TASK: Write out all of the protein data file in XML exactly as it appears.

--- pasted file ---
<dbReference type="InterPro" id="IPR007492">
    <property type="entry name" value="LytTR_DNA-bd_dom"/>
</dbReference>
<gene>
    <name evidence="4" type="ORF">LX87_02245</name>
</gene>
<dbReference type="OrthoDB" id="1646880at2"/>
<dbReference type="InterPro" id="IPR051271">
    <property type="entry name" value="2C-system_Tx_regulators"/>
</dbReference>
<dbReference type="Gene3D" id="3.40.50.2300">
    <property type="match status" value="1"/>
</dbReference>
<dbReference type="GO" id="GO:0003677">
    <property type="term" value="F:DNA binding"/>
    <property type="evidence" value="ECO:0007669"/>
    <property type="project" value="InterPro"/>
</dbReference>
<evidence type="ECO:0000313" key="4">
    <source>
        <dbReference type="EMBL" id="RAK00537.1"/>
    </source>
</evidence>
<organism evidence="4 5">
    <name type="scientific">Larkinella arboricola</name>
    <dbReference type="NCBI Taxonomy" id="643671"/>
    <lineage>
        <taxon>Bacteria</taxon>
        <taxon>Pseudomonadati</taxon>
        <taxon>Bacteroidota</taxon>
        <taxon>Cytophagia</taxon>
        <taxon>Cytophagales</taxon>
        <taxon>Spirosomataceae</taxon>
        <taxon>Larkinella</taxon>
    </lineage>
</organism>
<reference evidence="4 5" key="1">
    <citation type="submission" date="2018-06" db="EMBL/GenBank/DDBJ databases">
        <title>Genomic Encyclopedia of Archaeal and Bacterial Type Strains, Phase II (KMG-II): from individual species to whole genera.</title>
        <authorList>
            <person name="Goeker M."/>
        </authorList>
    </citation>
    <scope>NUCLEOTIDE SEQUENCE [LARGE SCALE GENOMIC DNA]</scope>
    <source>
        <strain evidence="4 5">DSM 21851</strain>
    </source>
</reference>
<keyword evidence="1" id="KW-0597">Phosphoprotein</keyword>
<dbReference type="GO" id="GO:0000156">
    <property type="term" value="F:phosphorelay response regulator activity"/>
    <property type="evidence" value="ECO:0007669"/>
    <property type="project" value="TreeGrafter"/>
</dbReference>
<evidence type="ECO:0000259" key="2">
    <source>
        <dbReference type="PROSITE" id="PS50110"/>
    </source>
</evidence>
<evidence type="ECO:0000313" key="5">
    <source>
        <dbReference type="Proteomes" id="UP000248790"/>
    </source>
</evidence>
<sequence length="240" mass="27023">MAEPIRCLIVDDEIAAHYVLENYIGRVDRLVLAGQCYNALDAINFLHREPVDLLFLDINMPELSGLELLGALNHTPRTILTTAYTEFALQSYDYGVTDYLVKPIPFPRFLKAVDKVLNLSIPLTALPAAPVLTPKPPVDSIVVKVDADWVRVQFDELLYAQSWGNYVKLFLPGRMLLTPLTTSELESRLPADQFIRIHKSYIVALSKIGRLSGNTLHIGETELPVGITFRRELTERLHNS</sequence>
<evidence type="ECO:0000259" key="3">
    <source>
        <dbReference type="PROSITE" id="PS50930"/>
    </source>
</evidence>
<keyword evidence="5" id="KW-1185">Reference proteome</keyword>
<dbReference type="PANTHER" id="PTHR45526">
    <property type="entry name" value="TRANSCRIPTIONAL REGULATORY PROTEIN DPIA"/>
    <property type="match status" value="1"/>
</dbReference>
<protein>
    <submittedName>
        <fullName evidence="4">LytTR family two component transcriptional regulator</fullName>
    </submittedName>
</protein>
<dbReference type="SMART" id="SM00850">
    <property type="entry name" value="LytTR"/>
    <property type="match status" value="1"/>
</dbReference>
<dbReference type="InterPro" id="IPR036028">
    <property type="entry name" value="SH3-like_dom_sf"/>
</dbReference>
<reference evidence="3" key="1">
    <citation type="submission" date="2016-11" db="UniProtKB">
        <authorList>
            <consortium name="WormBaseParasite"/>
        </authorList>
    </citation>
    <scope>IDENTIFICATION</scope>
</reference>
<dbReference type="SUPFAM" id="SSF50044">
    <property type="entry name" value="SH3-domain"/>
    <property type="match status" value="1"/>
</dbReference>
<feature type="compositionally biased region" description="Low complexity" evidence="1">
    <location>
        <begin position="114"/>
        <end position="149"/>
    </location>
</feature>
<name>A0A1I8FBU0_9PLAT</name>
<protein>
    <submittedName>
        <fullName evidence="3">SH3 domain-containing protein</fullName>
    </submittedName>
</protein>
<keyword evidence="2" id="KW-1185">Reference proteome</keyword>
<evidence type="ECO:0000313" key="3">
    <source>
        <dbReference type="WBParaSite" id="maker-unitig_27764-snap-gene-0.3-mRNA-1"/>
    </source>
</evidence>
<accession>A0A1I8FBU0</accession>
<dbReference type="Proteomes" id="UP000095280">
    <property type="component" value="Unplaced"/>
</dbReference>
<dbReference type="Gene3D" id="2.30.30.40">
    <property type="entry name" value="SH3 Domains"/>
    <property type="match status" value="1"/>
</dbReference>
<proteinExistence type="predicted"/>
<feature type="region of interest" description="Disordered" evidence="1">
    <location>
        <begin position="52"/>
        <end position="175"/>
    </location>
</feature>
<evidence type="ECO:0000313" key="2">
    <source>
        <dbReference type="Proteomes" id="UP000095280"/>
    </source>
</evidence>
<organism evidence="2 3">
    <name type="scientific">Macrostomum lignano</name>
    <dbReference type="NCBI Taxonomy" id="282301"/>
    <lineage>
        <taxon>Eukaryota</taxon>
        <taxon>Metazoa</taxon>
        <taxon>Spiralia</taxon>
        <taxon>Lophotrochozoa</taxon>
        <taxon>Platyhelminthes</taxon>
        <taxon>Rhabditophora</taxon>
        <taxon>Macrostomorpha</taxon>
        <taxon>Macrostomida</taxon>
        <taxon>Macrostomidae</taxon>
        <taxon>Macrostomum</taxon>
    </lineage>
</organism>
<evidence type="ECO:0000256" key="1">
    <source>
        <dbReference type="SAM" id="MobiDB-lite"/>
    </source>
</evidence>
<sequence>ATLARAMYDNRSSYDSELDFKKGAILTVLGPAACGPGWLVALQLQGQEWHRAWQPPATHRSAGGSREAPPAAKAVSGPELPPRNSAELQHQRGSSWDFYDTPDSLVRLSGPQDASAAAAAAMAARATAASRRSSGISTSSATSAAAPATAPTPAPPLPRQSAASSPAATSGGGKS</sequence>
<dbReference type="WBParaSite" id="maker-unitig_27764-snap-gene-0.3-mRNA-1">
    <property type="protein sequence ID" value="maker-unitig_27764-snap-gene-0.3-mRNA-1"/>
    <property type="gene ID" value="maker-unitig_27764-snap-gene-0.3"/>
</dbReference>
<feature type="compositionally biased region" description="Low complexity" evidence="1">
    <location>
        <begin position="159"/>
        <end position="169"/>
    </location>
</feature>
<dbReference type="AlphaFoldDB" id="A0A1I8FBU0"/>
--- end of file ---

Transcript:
<dbReference type="InterPro" id="IPR007492">
    <property type="entry name" value="LytTR_DNA-bd_dom"/>
</dbReference>
<gene>
    <name evidence="4" type="ORF">LX87_02245</name>
</gene>
<dbReference type="OrthoDB" id="1646880at2"/>
<dbReference type="InterPro" id="IPR051271">
    <property type="entry name" value="2C-system_Tx_regulators"/>
</dbReference>
<dbReference type="Gene3D" id="3.40.50.2300">
    <property type="match status" value="1"/>
</dbReference>
<dbReference type="GO" id="GO:0003677">
    <property type="term" value="F:DNA binding"/>
    <property type="evidence" value="ECO:0007669"/>
    <property type="project" value="InterPro"/>
</dbReference>
<evidence type="ECO:0000313" key="4">
    <source>
        <dbReference type="EMBL" id="RAK00537.1"/>
    </source>
</evidence>
<organism evidence="4 5">
    <name type="scientific">Larkinella arboricola</name>
    <dbReference type="NCBI Taxonomy" id="643671"/>
    <lineage>
        <taxon>Bacteria</taxon>
        <taxon>Pseudomonadati</taxon>
        <taxon>Bacteroidota</taxon>
        <taxon>Cytophagia</taxon>
        <taxon>Cytophagales</taxon>
        <taxon>Spirosomataceae</taxon>
        <taxon>Larkinella</taxon>
    </lineage>
</organism>
<reference evidence="4 5" key="1">
    <citation type="submission" date="2018-06" db="EMBL/GenBank/DDBJ databases">
        <title>Genomic Encyclopedia of Archaeal and Bacterial Type Strains, Phase II (KMG-II): from individual species to whole genera.</title>
        <authorList>
            <person name="Goeker M."/>
        </authorList>
    </citation>
    <scope>NUCLEOTIDE SEQUENCE [LARGE SCALE GENOMIC DNA]</scope>
    <source>
        <strain evidence="4 5">DSM 21851</strain>
    </source>
</reference>
<keyword evidence="1" id="KW-0597">Phosphoprotein</keyword>
<dbReference type="GO" id="GO:0000156">
    <property type="term" value="F:phosphorelay response regulator activity"/>
    <property type="evidence" value="ECO:0007669"/>
    <property type="project" value="TreeGrafter"/>
</dbReference>
<evidence type="ECO:0000259" key="2">
    <source>
        <dbReference type="PROSITE" id="PS50110"/>
    </source>
</evidence>
<evidence type="ECO:0000313" key="5">
    <source>
        <dbReference type="Proteomes" id="UP000248790"/>
    </source>
</evidence>
<sequence length="240" mass="27023">MAEPIRCLIVDDEIAAHYVLENYIGRVDRLVLAGQCYNALDAINFLHREPVDLLFLDINMPELSGLELLGALNHTPRTILTTAYTEFALQSYDYGVTDYLVKPIPFPRFLKAVDKVLNLSIPLTALPAAPVLTPKPPVDSIVVKVDADWVRVQFDELLYAQSWGNYVKLFLPGRMLLTPLTTSELESRLPADQFIRIHKSYIVALSKIGRLSGNTLHIGETELPVGITFRRELTERLHNS</sequence>
<evidence type="ECO:0000259" key="3">
    <source>
        <dbReference type="PROSITE" id="PS50930"/>
    </source>
</evidence>
<keyword evidence="5" id="KW-1185">Reference proteome</keyword>
<dbReference type="PANTHER" id="PTHR45526">
    <property type="entry name" value="TRANSCRIPTIONAL REGULATORY PROTEIN DPIA"/>
    <property type="match status" value="1"/>
</dbReference>
<protein>
    <submittedName>
        <fullName evidence="4">LytTR family two component transcriptional regulator</fullName>
    </submittedName>
</protein>
<dbReference type="SMART" id="SM00850">
    <property type="entry name" value="LytTR"/>
    <property type="match status" value="1"/>
</dbReference>
<dbReference type="InterPro" id="IPR036028">
    <property type="entry name" value="SH3-like_dom_sf"/>
</dbReference>
<reference evidence="3" key="1">
    <citation type="submission" date="2016-11" db="UniProtKB">
        <authorList>
            <consortium name="WormBaseParasite"/>
        </authorList>
    </citation>
    <scope>IDENTIFICATION</scope>
</reference>
<dbReference type="SUPFAM" id="SSF50044">
    <property type="entry name" value="SH3-domain"/>
    <property type="match status" value="1"/>
</dbReference>
<feature type="compositionally biased region" description="Low complexity" evidence="1">
    <location>
        <begin position="114"/>
        <end position="149"/>
    </location>
</feature>
<name>A0A1I8FBU0_9PLAT</name>
<protein>
    <submittedName>
        <fullName evidence="3">SH3 domain-containing protein</fullName>
    </submittedName>
</protein>
<keyword evidence="2" id="KW-1185">Reference proteome</keyword>
<evidence type="ECO:0000313" key="3">
    <source>
        <dbReference type="WBParaSite" id="maker-unitig_27764-snap-gene-0.3-mRNA-1"/>
    </source>
</evidence>
<accession>A0A1I8FBU0</accession>
<dbReference type="Proteomes" id="UP000095280">
    <property type="component" value="Unplaced"/>
</dbReference>
<dbReference type="Gene3D" id="2.30.30.40">
    <property type="entry name" value="SH3 Domains"/>
    <property type="match status" value="1"/>
</dbReference>
<proteinExistence type="predicted"/>
<feature type="region of interest" description="Disordered" evidence="1">
    <location>
        <begin position="52"/>
        <end position="175"/>
    </location>
</feature>
<evidence type="ECO:0000313" key="2">
    <source>
        <dbReference type="Proteomes" id="UP000095280"/>
    </source>
</evidence>
<organism evidence="2 3">
    <name type="scientific">Macrostomum lignano</name>
    <dbReference type="NCBI Taxonomy" id="282301"/>
    <lineage>
        <taxon>Eukaryota</taxon>
        <taxon>Metazoa</taxon>
        <taxon>Spiralia</taxon>
        <taxon>Lophotrochozoa</taxon>
        <taxon>Platyhelminthes</taxon>
        <taxon>Rhabditophora</taxon>
        <taxon>Macrostomorpha</taxon>
        <taxon>Macrostomida</taxon>
        <taxon>Macrostomidae</taxon>
        <taxon>Macrostomum</taxon>
    </lineage>
</organism>
<evidence type="ECO:0000256" key="1">
    <source>
        <dbReference type="SAM" id="MobiDB-lite"/>
    </source>
</evidence>
<sequence>ATLARAMYDNRSSYDSELDFKKGAILTVLGPAACGPGWLVALQLQGQEWHRAWQPPATHRSAGGSREAPPAAKAVSGPELPPRNSAELQHQRGSSWDFYDTPDSLVRLSGPQDASAAAAAAMAARATAASRRSSGISTSSATSAAAPATAPTPAPPLPRQSAASSPAATSGGGKS</sequence>
<dbReference type="WBParaSite" id="maker-unitig_27764-snap-gene-0.3-mRNA-1">
    <property type="protein sequence ID" value="maker-unitig_27764-snap-gene-0.3-mRNA-1"/>
    <property type="gene ID" value="maker-unitig_27764-snap-gene-0.3"/>
</dbReference>
<feature type="compositionally biased region" description="Low complexity" evidence="1">
    <location>
        <begin position="159"/>
        <end position="169"/>
    </location>
</feature>
<dbReference type="AlphaFoldDB" id="A0A1I8FBU0"/>